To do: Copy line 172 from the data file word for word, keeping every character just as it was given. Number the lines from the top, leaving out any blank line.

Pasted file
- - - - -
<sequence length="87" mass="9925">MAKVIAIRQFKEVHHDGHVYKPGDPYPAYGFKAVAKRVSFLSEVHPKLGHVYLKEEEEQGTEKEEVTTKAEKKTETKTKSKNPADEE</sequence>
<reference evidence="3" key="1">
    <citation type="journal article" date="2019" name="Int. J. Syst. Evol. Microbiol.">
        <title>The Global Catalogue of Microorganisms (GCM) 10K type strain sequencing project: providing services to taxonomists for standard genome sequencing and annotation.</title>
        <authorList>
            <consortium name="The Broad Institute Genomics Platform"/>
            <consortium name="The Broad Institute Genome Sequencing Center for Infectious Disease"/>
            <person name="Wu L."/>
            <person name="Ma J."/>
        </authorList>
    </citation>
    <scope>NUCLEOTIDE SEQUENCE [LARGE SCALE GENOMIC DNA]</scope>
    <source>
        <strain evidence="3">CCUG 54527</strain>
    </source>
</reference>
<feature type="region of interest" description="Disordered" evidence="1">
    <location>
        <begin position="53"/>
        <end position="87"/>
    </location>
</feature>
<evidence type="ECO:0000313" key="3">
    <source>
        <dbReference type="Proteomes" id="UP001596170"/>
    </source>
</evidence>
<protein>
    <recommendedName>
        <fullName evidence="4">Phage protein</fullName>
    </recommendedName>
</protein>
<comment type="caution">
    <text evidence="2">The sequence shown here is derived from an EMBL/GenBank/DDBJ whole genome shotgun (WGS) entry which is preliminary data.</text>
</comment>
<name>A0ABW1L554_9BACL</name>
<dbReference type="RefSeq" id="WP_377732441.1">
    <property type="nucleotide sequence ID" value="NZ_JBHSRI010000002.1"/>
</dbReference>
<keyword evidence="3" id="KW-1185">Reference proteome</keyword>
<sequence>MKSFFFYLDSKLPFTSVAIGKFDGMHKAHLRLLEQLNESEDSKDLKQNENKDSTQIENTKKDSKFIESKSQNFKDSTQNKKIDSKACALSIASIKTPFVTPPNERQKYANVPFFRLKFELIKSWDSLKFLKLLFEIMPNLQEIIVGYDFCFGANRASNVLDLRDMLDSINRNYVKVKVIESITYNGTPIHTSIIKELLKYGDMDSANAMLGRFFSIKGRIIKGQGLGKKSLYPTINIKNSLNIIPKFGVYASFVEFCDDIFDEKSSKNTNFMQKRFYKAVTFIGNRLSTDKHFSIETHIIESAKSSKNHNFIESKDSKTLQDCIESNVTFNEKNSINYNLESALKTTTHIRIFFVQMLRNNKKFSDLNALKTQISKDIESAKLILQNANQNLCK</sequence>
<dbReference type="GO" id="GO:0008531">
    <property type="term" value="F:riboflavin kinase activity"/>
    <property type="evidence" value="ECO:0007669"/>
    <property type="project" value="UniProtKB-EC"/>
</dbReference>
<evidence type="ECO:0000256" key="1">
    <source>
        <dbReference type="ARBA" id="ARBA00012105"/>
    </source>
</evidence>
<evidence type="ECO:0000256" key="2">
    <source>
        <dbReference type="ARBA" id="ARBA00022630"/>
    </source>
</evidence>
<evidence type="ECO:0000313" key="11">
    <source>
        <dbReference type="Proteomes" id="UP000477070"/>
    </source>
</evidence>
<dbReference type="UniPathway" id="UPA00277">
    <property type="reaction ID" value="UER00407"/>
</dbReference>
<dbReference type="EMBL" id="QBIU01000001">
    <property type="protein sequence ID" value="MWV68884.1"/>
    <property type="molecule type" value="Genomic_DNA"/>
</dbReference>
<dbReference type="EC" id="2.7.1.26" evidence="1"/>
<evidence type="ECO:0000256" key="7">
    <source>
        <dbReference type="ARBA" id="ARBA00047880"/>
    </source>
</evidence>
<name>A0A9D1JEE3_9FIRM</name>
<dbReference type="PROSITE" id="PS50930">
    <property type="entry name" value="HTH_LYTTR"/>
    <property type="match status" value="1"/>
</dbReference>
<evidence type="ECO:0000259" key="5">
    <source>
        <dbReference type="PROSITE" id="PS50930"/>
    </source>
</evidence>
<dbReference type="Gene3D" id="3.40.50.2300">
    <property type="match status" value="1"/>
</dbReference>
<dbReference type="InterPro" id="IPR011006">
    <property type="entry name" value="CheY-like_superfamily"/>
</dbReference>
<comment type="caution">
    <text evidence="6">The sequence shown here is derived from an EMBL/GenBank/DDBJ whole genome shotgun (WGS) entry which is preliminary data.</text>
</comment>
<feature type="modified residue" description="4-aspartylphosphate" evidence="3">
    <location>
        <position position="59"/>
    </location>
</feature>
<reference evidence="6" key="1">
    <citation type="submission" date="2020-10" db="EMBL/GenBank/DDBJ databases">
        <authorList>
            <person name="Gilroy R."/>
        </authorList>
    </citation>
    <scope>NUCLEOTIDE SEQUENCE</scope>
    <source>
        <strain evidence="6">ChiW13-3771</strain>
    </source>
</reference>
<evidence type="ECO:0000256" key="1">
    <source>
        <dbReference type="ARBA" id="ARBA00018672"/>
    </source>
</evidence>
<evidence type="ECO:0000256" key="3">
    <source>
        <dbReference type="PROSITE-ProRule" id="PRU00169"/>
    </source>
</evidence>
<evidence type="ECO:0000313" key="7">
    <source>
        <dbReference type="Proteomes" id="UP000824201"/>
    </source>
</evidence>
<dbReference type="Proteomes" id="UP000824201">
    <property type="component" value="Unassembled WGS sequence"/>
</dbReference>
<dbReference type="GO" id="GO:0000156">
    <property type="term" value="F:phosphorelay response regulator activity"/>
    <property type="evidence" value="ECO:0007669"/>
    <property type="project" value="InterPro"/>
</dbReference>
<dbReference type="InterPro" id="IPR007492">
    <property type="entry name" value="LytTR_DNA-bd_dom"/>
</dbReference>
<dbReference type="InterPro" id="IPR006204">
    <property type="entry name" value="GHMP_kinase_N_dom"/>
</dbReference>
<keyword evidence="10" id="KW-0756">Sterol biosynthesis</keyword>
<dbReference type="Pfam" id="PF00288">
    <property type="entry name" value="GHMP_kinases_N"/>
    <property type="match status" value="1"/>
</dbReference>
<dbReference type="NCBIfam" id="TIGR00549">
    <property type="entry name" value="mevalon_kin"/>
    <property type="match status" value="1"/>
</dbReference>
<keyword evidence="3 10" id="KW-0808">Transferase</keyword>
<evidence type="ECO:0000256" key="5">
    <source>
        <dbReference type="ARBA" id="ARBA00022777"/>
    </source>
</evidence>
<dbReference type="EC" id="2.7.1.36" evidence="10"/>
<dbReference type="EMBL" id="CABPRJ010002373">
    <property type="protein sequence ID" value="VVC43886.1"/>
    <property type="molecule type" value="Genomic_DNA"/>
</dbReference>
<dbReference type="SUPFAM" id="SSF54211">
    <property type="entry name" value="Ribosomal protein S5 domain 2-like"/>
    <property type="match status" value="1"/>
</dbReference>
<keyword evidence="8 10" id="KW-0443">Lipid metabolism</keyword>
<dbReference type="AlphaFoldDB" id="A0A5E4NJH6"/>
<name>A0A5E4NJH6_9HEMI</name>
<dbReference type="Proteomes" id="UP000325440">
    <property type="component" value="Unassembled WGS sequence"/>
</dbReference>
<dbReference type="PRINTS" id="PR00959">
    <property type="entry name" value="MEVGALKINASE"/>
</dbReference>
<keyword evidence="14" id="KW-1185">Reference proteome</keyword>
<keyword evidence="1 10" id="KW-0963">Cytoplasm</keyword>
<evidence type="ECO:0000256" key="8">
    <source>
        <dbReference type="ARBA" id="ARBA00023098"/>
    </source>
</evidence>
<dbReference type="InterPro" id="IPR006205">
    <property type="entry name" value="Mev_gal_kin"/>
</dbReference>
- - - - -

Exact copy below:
<keyword evidence="14" id="KW-1185">Reference proteome</keyword>